More than two decades ago, I had the great good fortune to spend parts of several years traveling with Dr. Paul Farmer, to Haiti, Peru, Cuba, Russia and Mexico for my book about his life. He was a good companion, funny and talkative and when I got sick from a night of too much rum in Cuba, he took care of me.
In airports, he would buy presents for people he was visiting at his next stop. He’d buy present after present until he could barely manage to carry them all. His itineraries weren’t on any of the usual sightseeing lists. In Russia, for instance, he didn’t see the Bolshoi Ballet but rather went to advise beleaguered doctors at a prison where inmates were dying of multidrug-resistant tuberculosis.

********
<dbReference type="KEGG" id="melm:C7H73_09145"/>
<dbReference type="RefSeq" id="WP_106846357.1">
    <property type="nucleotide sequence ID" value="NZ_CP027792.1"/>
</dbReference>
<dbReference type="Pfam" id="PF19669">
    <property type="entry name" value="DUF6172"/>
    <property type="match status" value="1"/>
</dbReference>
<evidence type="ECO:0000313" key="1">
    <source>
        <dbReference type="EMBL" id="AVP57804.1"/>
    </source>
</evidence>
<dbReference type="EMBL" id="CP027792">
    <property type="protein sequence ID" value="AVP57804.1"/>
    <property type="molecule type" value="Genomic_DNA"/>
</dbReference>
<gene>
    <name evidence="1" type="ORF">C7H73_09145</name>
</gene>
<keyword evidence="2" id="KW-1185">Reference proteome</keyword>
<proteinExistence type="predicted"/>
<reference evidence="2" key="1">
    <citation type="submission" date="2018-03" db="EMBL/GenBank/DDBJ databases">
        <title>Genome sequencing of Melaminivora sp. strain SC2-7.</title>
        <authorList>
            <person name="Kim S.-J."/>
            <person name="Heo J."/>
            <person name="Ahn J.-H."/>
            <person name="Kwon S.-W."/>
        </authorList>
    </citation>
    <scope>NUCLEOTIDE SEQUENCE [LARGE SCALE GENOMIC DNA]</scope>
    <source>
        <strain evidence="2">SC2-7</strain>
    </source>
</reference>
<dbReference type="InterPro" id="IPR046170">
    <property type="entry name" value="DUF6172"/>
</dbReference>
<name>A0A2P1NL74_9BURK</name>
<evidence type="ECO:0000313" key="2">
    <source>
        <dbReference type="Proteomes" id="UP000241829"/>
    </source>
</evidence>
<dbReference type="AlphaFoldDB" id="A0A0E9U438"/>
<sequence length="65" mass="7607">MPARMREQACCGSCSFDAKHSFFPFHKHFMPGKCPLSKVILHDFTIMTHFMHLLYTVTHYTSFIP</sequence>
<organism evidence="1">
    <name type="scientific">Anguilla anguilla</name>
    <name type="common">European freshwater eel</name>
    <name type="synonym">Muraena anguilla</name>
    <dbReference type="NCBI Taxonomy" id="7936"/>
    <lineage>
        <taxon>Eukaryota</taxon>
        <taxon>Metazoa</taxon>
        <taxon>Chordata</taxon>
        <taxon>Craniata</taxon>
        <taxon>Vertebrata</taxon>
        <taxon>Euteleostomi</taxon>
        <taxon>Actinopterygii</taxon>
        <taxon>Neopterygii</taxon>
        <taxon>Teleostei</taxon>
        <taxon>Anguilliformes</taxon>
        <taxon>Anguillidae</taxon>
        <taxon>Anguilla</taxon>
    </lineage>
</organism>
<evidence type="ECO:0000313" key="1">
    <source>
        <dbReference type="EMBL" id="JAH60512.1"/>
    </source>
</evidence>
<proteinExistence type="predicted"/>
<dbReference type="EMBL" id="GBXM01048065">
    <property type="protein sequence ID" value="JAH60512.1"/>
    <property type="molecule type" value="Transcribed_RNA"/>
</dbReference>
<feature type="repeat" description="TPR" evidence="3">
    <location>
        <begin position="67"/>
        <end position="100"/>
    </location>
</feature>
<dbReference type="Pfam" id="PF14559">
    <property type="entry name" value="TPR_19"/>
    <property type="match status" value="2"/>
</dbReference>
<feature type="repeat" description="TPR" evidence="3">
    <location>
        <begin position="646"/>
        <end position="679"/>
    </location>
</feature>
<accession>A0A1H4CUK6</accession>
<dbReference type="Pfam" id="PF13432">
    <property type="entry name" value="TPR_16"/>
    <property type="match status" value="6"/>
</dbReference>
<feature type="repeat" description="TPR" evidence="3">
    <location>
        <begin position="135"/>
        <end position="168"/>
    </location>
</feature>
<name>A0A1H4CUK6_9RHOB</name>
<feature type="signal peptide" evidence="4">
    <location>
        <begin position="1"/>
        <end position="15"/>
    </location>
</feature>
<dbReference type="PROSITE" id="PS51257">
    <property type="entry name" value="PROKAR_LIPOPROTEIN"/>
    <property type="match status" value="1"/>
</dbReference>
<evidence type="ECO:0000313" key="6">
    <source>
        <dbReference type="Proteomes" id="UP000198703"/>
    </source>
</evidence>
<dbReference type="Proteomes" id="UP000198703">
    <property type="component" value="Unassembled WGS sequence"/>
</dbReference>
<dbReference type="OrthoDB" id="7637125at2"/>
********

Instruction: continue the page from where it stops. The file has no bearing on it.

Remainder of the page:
Paul’s basic belief was that all human beings deserve equal respect and care, especially when they are sick. His dream, he once told me, was to start a movement that would refuse to accept, and would strive to repair, the grotesque health inequities among and within the countries of the world. When I first met him — in Haiti, in 1994 — he had already created a growing health care system in a desperately impoverished area. I thought he’d done a lot already. Now, looking back, I realize that he was just getting started.